In case you missed it: Thoughtful, newsworthy comments from industry professionals, consumers, and legislators.
"Landfills are not bad. I'll repeat that: landfills are not bad."
— Patrick Sullivan, senior vice president of SCS Engineers, during a WASTECON session titled "The Great Food Waste Debate." During this debate, Sullivan defended the use of landfills, stating that modern technologies installed in today's landfills provide the cheapest method of disposing organics in an environmentally-responsible manner.
"One of the big questions we have is not just who’s going to win the presidential election, but what their cabinet's going to look like."
— Andrew Harig, senior director of government relations for the Food Marketing Institute, regarding how the 2016 presidential election will affect the waste industry. In a recent poll Waste Dive asked readers to select which presidential candidate would be best for the future of waste and recycling — and the results showed the respondents preferred Hillary Clinton.
"When a woman is selected in any industry, she's in that position because people trust her. They trust her expertise."
— Amanda Pratt, director of communications at Rumpke, in an interview for Waste Dive's Women in Waste series. Pratt explained that, despite only being one of two female executive at Rumpke, she has always been treated fairly and placed on a level playing field as her male colleagues.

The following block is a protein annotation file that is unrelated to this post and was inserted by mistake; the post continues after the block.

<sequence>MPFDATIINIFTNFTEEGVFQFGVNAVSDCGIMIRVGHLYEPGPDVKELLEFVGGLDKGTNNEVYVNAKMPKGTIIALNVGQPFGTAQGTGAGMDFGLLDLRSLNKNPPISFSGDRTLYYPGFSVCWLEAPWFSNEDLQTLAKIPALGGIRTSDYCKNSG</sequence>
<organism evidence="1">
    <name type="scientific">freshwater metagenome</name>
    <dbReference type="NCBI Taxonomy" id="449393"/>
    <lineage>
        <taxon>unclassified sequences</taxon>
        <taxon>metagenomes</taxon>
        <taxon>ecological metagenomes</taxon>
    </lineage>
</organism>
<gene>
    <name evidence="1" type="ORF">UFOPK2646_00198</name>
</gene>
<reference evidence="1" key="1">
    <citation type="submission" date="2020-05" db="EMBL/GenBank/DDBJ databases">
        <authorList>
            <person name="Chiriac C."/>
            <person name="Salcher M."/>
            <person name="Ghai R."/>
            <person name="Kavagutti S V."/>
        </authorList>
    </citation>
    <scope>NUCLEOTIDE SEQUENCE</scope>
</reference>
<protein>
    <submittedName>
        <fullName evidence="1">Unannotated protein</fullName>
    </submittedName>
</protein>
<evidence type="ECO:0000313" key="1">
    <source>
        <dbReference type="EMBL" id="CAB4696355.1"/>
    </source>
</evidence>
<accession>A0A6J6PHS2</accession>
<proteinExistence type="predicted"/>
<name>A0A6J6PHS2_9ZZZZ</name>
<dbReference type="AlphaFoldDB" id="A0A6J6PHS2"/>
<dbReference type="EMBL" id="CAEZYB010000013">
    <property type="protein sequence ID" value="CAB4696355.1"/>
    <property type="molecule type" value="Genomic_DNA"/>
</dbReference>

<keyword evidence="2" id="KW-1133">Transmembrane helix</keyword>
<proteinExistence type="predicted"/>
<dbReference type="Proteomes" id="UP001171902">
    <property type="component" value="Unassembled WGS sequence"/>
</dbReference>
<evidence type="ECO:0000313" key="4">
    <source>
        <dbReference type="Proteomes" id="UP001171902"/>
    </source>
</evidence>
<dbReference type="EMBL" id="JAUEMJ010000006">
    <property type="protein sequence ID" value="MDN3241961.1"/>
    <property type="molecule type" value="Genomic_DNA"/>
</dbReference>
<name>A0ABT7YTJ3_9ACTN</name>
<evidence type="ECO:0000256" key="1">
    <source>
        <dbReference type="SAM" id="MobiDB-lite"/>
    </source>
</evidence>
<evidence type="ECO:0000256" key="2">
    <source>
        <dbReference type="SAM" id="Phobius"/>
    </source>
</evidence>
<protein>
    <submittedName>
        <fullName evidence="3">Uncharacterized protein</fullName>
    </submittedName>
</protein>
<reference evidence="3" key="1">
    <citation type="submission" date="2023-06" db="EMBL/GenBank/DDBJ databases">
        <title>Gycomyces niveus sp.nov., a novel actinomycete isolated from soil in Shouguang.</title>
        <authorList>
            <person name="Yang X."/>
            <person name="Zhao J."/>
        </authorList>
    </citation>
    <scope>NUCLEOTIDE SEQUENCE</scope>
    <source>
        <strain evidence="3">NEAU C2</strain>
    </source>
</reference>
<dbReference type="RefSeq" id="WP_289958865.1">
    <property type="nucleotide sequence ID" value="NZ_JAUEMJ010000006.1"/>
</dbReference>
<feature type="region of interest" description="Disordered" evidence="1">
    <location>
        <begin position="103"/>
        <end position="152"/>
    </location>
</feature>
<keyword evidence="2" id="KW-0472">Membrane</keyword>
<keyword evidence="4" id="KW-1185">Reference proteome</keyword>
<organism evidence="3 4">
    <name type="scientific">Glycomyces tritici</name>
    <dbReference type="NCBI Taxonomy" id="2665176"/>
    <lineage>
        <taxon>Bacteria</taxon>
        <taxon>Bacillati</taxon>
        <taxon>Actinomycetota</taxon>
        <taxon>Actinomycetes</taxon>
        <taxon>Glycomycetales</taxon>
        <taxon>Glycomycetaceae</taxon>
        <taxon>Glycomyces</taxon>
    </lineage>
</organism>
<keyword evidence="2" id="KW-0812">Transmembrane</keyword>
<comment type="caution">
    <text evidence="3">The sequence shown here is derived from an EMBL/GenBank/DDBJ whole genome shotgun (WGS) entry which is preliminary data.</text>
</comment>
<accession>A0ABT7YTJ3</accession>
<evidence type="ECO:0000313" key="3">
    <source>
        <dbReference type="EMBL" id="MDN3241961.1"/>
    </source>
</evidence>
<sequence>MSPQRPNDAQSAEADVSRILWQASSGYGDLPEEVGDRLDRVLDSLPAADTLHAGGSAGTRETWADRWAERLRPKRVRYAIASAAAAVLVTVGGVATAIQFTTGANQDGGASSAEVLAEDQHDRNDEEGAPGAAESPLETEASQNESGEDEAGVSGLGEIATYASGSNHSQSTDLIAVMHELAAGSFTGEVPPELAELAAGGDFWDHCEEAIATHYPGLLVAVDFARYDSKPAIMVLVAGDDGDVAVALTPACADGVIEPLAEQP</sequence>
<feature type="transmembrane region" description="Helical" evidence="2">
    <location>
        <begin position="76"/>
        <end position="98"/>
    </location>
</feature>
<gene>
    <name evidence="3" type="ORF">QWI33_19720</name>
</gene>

"There is always going to be food waste in solid waste because at the end of the day you can only scrape so hard."
— BioCycle Editor Nora Goldstein in a WASTECON session titled "Focus on Food Waste in Organics Recycling." Goldstein touched on the evolution of food waste recycling in the U.S. and noted the challenges and solutions surrounding the processes.
"Walking out your house every day and seeing all of your stuff, all of your baby's stuff, all of the things you've accumulated over the years, adds that extra amount of stress and pressure."
"We share the planet and we have no barriers in the planet, everything is connected … We have 2 billion tons of municipal waste around the world … The way we deal with this waste at the local level impacts global procedures, global markets, and the production and distribution of several materials. We have to think about how actions locally have an impact on the global level or else we wont have a planet much longer."
— Carlos Silva, executive director of Abrelpe Brazil, during a discussion on the global trends of waste management. Silva took the stage at WASTECON with SWANA CEO David Biderman and other representatives from the U.K. and Argentina to discuss how waste management is evolving on a global scale.